West Liberty faculty and staff continue to receive COVID-19 vaccine

As the COVID-19 pandemic continues, individuals throughout W. Va are getting eager to receive the COVID-19 vaccine.

W. Va Governor Jim Justice announced on Dec. 11, 2020 the “Vaccine Program Timeline”, explaining supplies of the vaccine are going to be limited and will increase overtime. According to the CDC, two shots of the vaccine are required in order for them to work — which is partially the reason supplies are limited. Therefore, two phases of vaccine allocation were created for the state of W. Va known as Phase 1 and Phase 2. Phase 1 began in early Jan. and included frontline health care workers, first responders, and education workers starting with those at Higher Ed institutions. Phase 1 vaccinations are set to conclude by the end of Feb. and early March. Phase two will include the general population, and according to Gov. Justice’s timeline, set to begin in early March. More information about Vaccine rollout throughout the state can be found by visiting West Virginia’s Department of Health and Human Resources (DHHR) website.

With West Liberty personnel falling within Phase 1 requirements, vaccinations have been received and administered by the Wheeling-Ohio County Health Department to faculty and staff as early as Jan. 6, according to Director of Media Relations, Maureen Zambito.

Since Jan. 6, more West Liberty staff and faculty have received at least one of their two vaccination shots. Two Hilltopper faculty and staff members willing to share their COVID-19 vaccine experiences with The Trumpet include Zambito and assistant provost and English Professor Dr. Jeremy Larance.

Zambito received her first dose on Jan. 19, 2021 with the only noticeable side effect being a sore arm at the site of injection. According to Zambito, the process of receiving the vaccine through the Wheeling-Ohio Health Department was “very organized”. With the biggest deterrent to getting the vaccine being fear, Zambito encourages everyone to be confident the vaccine is safe. Making the decision to get the vaccine was an easy one for Zambito as it was mandated by the state of W. Va., and she felt it was her “duty as a good citizen”.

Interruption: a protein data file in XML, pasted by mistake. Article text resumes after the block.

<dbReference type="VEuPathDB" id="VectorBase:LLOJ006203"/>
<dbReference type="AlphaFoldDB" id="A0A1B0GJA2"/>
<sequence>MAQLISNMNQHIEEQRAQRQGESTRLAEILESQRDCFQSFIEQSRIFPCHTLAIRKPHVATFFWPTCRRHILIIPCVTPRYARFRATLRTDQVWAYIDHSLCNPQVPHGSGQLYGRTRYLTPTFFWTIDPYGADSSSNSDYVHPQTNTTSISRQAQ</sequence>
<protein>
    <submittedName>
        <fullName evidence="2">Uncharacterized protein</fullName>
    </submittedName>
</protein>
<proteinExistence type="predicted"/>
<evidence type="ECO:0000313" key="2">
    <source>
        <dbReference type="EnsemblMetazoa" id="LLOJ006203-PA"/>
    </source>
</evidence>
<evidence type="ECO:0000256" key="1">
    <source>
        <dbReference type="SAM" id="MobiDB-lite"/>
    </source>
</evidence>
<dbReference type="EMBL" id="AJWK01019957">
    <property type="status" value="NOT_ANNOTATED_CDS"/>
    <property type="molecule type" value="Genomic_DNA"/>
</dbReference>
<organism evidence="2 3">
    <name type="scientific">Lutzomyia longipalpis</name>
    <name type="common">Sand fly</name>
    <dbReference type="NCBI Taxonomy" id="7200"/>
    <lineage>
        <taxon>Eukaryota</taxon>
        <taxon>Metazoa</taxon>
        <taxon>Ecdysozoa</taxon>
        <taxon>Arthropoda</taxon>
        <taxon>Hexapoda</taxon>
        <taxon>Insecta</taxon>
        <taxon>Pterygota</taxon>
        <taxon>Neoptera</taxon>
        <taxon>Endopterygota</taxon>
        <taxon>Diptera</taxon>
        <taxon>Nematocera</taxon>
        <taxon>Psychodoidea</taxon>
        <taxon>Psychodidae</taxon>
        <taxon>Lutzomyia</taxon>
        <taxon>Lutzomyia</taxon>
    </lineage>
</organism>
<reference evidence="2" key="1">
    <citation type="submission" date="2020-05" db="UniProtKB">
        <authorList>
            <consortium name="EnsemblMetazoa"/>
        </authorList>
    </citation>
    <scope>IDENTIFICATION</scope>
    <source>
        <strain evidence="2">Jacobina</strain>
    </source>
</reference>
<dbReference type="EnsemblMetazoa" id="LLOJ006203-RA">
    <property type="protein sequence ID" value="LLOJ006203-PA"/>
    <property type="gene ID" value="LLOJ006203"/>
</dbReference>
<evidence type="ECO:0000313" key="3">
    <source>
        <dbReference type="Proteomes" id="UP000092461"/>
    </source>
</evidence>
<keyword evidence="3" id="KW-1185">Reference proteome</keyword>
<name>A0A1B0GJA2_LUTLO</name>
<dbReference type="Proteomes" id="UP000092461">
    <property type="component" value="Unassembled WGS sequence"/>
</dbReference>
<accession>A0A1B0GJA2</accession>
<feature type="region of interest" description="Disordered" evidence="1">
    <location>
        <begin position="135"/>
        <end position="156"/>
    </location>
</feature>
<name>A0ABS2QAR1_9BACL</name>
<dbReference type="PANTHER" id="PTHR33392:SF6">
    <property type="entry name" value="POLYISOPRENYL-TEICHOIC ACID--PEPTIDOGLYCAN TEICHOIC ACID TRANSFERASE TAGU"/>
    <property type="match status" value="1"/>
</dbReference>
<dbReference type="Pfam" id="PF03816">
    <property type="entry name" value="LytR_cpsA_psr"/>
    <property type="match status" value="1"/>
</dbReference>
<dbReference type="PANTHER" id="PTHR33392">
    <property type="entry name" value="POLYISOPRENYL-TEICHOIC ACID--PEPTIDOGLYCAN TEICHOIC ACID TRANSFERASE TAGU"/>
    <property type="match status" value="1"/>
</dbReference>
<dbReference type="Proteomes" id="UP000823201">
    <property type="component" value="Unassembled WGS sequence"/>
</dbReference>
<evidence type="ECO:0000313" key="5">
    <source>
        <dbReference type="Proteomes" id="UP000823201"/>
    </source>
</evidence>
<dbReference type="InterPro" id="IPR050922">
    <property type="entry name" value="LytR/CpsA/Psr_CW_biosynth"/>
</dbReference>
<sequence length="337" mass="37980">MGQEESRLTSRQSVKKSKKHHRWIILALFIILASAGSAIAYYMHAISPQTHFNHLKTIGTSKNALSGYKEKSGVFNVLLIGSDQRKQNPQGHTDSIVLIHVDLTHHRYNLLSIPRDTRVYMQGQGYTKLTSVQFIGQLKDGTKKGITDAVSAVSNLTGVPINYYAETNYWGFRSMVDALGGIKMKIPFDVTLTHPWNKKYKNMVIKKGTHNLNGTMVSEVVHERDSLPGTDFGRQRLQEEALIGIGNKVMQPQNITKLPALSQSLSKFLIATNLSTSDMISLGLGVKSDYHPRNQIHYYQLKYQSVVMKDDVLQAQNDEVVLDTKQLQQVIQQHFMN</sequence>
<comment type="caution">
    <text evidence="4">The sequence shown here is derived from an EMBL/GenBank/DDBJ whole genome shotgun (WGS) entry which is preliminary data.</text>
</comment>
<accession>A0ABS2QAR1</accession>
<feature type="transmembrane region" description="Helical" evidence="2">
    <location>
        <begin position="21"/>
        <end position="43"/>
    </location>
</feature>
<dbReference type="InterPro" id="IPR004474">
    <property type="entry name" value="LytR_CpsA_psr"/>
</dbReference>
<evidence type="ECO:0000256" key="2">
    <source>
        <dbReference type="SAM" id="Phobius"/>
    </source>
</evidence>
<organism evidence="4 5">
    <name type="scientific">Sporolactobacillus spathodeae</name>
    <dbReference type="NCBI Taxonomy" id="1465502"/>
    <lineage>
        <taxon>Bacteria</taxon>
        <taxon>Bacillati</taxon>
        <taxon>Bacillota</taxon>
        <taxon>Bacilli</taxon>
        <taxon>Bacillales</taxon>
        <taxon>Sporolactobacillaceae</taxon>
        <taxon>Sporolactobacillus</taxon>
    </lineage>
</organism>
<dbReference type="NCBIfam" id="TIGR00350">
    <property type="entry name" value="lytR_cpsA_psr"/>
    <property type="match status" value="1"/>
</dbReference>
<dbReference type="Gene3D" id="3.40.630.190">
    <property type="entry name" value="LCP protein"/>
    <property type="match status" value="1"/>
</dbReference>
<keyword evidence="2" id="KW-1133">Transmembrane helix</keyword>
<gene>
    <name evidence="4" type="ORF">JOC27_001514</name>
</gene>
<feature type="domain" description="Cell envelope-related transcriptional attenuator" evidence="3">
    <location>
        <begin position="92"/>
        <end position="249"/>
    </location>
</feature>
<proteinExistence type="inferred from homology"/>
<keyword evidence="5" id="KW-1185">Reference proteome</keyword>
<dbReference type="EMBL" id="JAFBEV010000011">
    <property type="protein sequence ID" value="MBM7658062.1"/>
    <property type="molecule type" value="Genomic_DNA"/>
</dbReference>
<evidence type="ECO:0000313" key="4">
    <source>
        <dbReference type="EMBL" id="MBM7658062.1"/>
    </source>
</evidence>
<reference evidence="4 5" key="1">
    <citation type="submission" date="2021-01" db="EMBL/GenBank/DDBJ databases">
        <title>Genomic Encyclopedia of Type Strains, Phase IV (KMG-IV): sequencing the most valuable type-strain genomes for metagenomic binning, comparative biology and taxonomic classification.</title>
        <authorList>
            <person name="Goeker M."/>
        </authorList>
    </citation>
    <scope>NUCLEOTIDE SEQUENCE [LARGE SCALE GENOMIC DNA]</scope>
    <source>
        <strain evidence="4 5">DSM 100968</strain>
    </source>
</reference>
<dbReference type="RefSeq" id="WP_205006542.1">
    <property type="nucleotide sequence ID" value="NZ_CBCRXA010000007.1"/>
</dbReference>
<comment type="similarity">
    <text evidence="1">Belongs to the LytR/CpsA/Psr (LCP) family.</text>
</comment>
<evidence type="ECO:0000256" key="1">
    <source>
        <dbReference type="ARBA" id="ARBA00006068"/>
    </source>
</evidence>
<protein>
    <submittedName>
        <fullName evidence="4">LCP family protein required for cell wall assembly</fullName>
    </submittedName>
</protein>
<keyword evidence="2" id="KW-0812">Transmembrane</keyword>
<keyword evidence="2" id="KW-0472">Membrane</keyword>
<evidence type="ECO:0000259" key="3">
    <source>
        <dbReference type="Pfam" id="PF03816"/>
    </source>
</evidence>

Larance received his first dose on Jan. 15, 2021 with an experience similar to Zambito stating after his first shot, he “only experienced a little soreness in my arm the next day”. Larance got his shot sooner than expected due to some people not showing up for their appointment. “Once the vials are taken out of storage, they must be used in a certain amount of time or they can’t be used. I was on their list of people to contact, and I just happened to be nearby, so I was able to get my shot a week or so before. I would say–on the whole–that W. Va. is doing a better job than most,” Larance shared.

Larance received his second shot on Feb. 12 and Zambito was scheduled to receive her second shot on Feb. 15; however, the appointment was canceled due to a snow storm hitting the Ohio Valley area.

“I would like to congratulate every employee and student at West Liberty University for doing so well with the unbelievable changes brought on by the pandemic. We are living, working and learning through a national crisis but WLU is doing great! We follow CDC protocols and take care of our campus community daily by wearing masks, social distancing and practicing good hand hygiene. I’m proud to say that it is working,” Zambito said.

For more information regarding COVID-19 questions or how to pre-register for the vaccine, please visit wesliberty.edu/coronavirus. Pre-registration is open to all West Virginians who are interested in receiving the COVID-19 vaccine. According to the W. Va DHHR, all West Virginia’s over the age of 16 are encouraged to pre-register through the West Virginia COVID-19 Vaccine Registration System. Again, vaccine supplies are limited, so pre-registration does not mean immediate access to a vaccine.